There are any number of research council initiatives, European funding calls, and twitcy private sector start-ups out there, ragging at the edge of established practise. We are advised to seek ‘disruption’, and to pursue the shiny. But it is important to remember that the institutions we have inherited – libraries and museums in particular - were created in service of a deeper purpose. It is not simply that we value them because they are ancient and august. Instead, we value them as a means of preserving memory, and acknowledging worth. And as importantly, we value them as part of a complex ecology of knowledge discovery, dissemination, and reflexion. So while disruption and the shiny, are all good; it remains important that libraries, continue to serve the fundamental purposes for which they were created.

    And then also here, near the end:

    To do justice to the aspirations of a macroscope, and to use it to perform the humanities effectively – and politically – we need to be able to contextualise every single word, in a representation of every word ever. Every gesture contextualised in the collective record all gestures; and every brushstroke, in the collective knowledge of every painting.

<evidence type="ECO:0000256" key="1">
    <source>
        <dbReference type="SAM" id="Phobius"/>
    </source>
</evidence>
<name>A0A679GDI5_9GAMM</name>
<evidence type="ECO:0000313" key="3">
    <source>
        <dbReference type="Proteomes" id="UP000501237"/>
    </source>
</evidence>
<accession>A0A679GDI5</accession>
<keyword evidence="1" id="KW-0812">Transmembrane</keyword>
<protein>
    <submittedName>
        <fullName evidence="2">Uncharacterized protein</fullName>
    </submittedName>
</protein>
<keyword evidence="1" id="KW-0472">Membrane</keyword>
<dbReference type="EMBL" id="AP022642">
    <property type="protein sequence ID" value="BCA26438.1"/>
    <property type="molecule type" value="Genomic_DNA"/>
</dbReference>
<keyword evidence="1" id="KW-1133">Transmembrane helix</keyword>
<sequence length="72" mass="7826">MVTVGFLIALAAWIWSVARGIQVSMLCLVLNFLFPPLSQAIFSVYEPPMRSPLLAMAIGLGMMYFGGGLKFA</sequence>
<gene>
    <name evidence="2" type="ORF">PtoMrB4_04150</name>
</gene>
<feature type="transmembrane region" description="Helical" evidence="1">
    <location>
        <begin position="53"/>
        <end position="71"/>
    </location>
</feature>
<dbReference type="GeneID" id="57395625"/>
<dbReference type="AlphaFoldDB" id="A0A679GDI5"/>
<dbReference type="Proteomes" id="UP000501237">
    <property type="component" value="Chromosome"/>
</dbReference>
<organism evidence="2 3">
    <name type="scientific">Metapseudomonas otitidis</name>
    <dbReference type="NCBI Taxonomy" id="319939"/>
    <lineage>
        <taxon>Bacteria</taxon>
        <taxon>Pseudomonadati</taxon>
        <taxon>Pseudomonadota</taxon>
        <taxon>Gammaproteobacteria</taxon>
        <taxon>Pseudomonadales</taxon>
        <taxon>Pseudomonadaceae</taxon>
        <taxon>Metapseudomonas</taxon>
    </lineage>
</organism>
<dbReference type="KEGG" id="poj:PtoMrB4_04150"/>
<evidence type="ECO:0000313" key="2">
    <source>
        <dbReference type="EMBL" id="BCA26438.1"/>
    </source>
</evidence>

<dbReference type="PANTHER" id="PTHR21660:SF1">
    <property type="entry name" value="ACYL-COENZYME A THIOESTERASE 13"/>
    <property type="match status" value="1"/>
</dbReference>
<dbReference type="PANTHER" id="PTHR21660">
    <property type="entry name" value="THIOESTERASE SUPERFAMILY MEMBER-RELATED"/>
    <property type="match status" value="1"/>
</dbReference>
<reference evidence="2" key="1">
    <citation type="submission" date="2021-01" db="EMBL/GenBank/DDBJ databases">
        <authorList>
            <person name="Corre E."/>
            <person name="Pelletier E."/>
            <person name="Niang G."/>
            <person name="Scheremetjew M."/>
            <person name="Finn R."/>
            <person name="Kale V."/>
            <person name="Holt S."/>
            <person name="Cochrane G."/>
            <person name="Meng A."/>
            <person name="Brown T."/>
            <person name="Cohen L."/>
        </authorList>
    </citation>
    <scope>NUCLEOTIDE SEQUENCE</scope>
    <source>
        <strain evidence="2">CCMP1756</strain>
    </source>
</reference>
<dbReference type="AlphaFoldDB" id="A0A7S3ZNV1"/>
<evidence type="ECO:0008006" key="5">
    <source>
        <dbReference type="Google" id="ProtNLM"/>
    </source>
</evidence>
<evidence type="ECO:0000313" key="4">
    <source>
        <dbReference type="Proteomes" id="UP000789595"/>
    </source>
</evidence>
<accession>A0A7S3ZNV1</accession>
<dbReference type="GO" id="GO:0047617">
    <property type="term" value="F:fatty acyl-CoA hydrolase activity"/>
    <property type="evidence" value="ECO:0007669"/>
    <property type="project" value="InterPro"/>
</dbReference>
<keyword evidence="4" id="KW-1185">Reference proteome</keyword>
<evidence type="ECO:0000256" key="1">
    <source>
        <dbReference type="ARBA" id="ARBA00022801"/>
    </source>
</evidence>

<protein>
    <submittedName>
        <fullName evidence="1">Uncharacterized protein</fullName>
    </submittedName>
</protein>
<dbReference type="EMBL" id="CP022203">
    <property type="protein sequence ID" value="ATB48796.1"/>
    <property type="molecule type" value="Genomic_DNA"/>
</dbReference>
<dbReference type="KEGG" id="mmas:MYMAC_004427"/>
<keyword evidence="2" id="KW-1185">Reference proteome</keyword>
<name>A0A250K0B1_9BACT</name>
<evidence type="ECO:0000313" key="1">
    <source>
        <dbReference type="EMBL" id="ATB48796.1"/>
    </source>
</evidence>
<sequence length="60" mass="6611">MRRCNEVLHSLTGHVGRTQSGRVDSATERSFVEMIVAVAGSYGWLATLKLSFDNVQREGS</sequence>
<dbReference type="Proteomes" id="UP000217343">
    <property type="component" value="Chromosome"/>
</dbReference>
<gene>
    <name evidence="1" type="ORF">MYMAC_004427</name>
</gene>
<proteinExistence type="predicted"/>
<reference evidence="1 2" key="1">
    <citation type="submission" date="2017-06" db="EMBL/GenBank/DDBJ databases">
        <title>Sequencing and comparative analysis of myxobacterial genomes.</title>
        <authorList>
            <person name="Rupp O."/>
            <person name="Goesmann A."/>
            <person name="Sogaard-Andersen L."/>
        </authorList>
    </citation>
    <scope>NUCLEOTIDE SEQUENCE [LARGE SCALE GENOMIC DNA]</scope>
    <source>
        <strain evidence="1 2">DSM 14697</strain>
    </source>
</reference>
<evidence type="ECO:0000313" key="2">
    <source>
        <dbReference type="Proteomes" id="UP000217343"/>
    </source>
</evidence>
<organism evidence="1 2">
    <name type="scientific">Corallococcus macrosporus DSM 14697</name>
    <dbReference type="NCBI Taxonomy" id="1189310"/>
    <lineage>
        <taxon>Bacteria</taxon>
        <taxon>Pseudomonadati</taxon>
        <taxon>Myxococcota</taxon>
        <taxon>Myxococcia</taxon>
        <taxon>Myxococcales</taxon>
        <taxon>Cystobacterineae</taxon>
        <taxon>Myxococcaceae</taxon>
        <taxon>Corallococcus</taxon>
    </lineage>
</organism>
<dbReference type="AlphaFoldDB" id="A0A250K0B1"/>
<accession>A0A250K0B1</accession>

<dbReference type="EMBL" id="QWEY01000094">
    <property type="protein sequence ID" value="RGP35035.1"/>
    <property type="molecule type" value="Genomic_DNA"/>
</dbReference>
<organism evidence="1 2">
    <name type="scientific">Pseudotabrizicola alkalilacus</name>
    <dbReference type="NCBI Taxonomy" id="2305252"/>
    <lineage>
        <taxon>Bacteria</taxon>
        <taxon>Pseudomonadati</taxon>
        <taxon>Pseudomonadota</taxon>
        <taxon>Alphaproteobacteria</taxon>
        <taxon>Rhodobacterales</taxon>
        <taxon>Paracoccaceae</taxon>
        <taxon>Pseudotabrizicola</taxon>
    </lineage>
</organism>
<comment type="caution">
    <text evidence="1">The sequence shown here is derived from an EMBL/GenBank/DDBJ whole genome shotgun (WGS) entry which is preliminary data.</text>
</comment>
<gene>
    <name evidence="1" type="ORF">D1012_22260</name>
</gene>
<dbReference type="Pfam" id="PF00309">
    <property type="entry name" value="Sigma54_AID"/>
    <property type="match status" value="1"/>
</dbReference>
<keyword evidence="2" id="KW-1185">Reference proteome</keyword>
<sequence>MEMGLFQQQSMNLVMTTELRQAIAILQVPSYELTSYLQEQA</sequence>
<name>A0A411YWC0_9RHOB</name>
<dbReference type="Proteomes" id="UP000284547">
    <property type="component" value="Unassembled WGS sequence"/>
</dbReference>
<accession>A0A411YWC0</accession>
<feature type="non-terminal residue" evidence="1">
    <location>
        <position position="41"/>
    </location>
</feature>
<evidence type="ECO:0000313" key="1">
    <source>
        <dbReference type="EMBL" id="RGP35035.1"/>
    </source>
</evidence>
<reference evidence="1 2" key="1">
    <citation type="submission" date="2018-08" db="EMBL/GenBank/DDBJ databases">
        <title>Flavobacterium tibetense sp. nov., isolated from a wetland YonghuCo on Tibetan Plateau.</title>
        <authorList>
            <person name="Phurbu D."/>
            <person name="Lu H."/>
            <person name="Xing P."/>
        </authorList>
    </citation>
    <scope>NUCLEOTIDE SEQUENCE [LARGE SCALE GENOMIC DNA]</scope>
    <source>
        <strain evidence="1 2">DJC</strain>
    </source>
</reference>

Where is the tool and dataset that lets you see how a single stroll along a boulevard, compares to all the other weary footsteps? And compares in turn to all the text created along that path, or connected to that foot through nerve and brain and consciousness. Where is the tool and project that contextualises our experience of each point on the map, every brush stroke, and museum object?

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    Current Conversation about Topic Modelling and "Plot Arcs"

    For your perusal, the following are links to a conversation happening currently about topic modelling and plotting the plot of a text. Members of the conversation include: Matt Jockers, Ted Underwood, David Bamman, Ben Schmidt, and Lynn Cherney.